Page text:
United States District Court, E.D. Missouri, Eastern Division
GEORGE MOORE and VIRGINIA CARTER, on behalf of themselves and all others similarly situated, Plaintiffs,
COMPASS GROUP USA, INC., Defendant.
MEMORANDUM AND ORDER
L. WHITE, UNITED STATES DISTRICT JUDGE
matter is before the Court on the Motion to Dismiss (ECF No.
25) and Motion to Transfer Venue (ECF No. 27) filed by
Defendant Compass Group USA, Inc. ("Compass").
Plaintiffs George Moore and Virginia Carter, on behalf of
themselves and all others similarly situated, oppose both
motions. Both motions are fully briefed and ready for
disposition. Additionally, Compass has filed a Motion for
Entry of a Protective Order with an attached proposed order.
(ECF Nos. 37 & 37-1) Plaintiffs filed a response in
opposition and counter motion for the Court to enter their
alternative proposed order. (ECF Nos. 38 & 38-1)
a putative class action under Missouri and Illinois law.
Plaintiffs George Moore and Virginia Carter
("Plaintiffs") allege that they purchased items
from Compass' vending machines, using cards rather than
cash, and were charged or had withdrawn from their accounts
more money than the prices displayed on the machines.
(Pls.' Am. Class Action Compl. ¶¶ 15, 17, 19,
22, 23, & 25) Specifically, they allege they were charged
and additional ten cents if they did not pay with cash.
(Id. at ¶ 26) Plaintiffs further allege that
Compass did not have a sign or other indication on the
vending machines that a greater amount would be charged or
withdrawn if a customer used a credit, debit, or prepaid
card. (Id. at ¶¶16, 18, &
filed this putative class action asserting nine causes of
action on behalf of themselves, a nationwide class, and
separate Missouri and Illinois subclasses. (Id. at
¶ 30-32) The counts and applicable plaintiffs are as
• Count I alleges breach of contract on behalf of
Plaintiffs and the nationwide class;
• Count II alleges violations of the Missouri
Merchandising Practices Act (MMPA), Mo. Rev. Stat. §
407.010 et seq., by means of deception on behalf of
Moore and the Missouri subclass;
• Count III alleges violations of the MMPA by means of
unfair practices on behalf of Moore and the Missouri
• Count IV alleges unjust enrichment under Missouri law
on behalf of Moore and the Missouri subclass;
• Count V alleges money had and received under Missouri
law on behalf of Moore and the Missouri subclass;
• Count VI alleges violations of the Illinois Consumer
Fraud Act (ICFA), 815 ILCS 505/1 et seq., on behalf
of Carter and the Illinois subclass;
• Count VII alleges conversion under Illinois law on
behalf of Carter and the Illinois subclass;
• Count VIII alleges unjust enrichment under Illinois
law on behalf of Carter and the Illinois subclass; and
• Count IX alleges money had and received under Illinois
law on behalf of Carter and the Illinois subclass.
has moved to transfer venue of this case to the Western
District of North Carolina, the district in which
Compass's principal place of business is located. Compass
has also moved to dismiss the nationwide class claims in
Plaintiffs Amended Class Action Complaint as well as Counts
IV-IX. Plaintiffs are opposed to both motions. In
addition, Compass has moved for the Court to issue a proposed
protective order. Plaintiffs are opposed to that motion as
well and have submitted their own proposed protective order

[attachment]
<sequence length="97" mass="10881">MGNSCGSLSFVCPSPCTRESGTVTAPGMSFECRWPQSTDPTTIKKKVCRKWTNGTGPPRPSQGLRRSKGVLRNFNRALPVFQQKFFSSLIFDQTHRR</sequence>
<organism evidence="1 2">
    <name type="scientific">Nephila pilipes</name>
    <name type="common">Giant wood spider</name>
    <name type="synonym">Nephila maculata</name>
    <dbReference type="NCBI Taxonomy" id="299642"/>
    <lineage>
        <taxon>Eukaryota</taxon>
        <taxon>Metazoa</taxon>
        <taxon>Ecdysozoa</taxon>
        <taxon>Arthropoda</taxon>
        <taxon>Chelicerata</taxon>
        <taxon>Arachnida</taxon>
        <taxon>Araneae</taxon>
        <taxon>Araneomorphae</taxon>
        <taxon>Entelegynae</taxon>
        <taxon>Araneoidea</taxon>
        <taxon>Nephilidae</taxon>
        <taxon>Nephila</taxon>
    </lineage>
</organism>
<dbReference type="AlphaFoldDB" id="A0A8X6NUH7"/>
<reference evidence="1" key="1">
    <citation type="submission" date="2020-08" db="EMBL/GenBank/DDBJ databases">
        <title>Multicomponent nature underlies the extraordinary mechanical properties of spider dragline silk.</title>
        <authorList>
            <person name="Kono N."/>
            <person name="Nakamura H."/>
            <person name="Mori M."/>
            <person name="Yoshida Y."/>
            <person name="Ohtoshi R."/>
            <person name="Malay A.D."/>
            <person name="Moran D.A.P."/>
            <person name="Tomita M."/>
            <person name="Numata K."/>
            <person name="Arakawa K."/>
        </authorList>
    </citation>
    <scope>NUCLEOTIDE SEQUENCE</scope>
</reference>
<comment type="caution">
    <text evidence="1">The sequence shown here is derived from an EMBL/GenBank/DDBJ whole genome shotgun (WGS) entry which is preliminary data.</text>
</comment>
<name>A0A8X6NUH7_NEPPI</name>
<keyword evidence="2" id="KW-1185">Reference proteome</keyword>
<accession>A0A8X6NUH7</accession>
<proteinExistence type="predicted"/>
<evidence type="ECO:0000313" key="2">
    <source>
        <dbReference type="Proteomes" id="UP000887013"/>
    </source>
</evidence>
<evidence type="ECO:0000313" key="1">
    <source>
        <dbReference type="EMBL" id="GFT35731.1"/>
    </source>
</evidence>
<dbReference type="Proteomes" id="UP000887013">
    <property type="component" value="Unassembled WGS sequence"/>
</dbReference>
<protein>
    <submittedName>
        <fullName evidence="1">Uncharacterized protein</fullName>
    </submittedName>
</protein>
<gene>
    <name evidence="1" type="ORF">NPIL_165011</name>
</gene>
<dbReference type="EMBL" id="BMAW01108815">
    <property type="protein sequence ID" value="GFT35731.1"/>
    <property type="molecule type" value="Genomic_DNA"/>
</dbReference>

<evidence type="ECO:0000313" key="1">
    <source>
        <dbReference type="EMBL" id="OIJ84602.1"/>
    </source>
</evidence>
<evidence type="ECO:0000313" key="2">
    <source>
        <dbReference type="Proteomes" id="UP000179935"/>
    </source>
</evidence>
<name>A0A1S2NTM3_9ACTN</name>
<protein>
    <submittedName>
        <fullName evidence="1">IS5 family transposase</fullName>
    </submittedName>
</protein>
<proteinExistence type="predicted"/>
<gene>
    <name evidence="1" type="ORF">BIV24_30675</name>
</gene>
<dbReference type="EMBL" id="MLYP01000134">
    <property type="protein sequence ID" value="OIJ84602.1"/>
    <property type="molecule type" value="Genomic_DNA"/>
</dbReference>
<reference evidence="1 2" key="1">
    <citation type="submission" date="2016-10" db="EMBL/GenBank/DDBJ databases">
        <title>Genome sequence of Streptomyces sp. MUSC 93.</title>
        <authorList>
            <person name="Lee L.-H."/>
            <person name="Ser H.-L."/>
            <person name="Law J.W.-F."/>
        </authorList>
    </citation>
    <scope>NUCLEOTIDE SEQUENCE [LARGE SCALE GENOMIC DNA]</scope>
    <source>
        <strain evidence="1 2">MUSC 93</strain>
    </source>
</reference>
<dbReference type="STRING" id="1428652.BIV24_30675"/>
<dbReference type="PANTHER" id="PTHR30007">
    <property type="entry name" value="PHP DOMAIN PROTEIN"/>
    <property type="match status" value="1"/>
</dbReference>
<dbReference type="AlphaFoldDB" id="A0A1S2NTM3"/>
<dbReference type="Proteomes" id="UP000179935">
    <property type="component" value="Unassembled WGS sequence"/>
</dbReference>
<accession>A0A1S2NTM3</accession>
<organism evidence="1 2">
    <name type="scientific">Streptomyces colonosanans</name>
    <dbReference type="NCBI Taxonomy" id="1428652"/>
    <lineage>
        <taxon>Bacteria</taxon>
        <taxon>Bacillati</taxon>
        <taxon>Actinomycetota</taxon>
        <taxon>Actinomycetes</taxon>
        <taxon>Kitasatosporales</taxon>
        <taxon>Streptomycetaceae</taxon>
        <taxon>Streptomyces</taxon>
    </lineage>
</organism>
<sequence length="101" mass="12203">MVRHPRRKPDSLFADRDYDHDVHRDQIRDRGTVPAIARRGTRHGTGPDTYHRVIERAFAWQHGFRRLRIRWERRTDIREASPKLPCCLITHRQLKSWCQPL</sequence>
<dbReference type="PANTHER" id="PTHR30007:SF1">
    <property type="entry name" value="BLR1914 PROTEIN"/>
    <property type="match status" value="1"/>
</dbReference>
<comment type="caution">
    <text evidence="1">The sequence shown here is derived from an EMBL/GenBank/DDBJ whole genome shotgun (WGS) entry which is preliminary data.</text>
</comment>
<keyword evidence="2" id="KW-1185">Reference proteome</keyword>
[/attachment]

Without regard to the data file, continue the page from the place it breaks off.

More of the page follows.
for the Court's consideration.
Motion to transfer
argues that the interests of justice and the convenience of
the witnesses warrant transfer to the Western District of
North Carolina. According to Compass, the Eastern District of
Missouri has no appreciable interest in the case and
Compass's principal place of business, as well as
relevant documents and anticipated witnesses, are located in
the Western District of North Carolina. Plaintiffs assert
that Defendants are unable to meet the requirements of the
statute such that the motion to transfer should be denied.
statute governing change of venue provides that, "[f]or
the convenience of parties and witnesses, in the interest of
justice, a district court may transfer any civil action to
any other district or division where it might have been
brought." 28 U.S.C. § 1404(a). Courts use §
1404(a) to transfer cases "solely to promote litigation
convenience and efficiency." Eggleton v.
Plasser & Theurer Export von Bahnbaumaschinen
Gesellschaft, MBH, 495 F.3d 582, 589 n.3 (8th Cir.
2007). When determining whether to transfer a case pursuant
to § 1404(a), courts must consider: "1) the
convenience of the parties; 2) the convenience of the
witnesses; and 3) the interests of justice." Dube v.
Wyeth LLC, 943 F.Supp.2d 1004, 1007 (E.D. Mo. 2013)
(citing Terra Int'l, Inc. v. Miss. Chem. Corp.,
119 F.3d 688, 691 (8th Cir. 1997)). Whether to grant or deny
a request to transfer a case under § 1404(a) is within
the trial court's sound discretion. Hubbard v.
White, 755 F.2d 692, 694 (8th Cir. 1985). "[C]ourts
are not limited to just these enumerated factors, and they
have recognized the importance of a case-by-case evaluation
of the particular circumstances presented and of all relevant
case-specific factors." Dube, 943 F.Supp.2d at
1007 (citing In re Apple, Inc., 602 F.3d 909, 912
(8th Cir. 2010)). However, courts give great deference to a
plaintiffs choice of forum, and a party requesting transfer
under § 1404(a) bears the burden of demonstrating that
the transfer is justified. Anheuser-Busch, Inc. v. All
Sports Arena Amusement, Inc., 244 F.Supp.2d 1015, 1022
(E.D. Mo. 2002) (citation omitted). "This
'general' practice of according deference, however,
is based on an assumption that the plaintiffs choice will be
a convenient one." In re Apple, 602
F.3d at 913 (citation omitted).
take into consideration several factors when weighing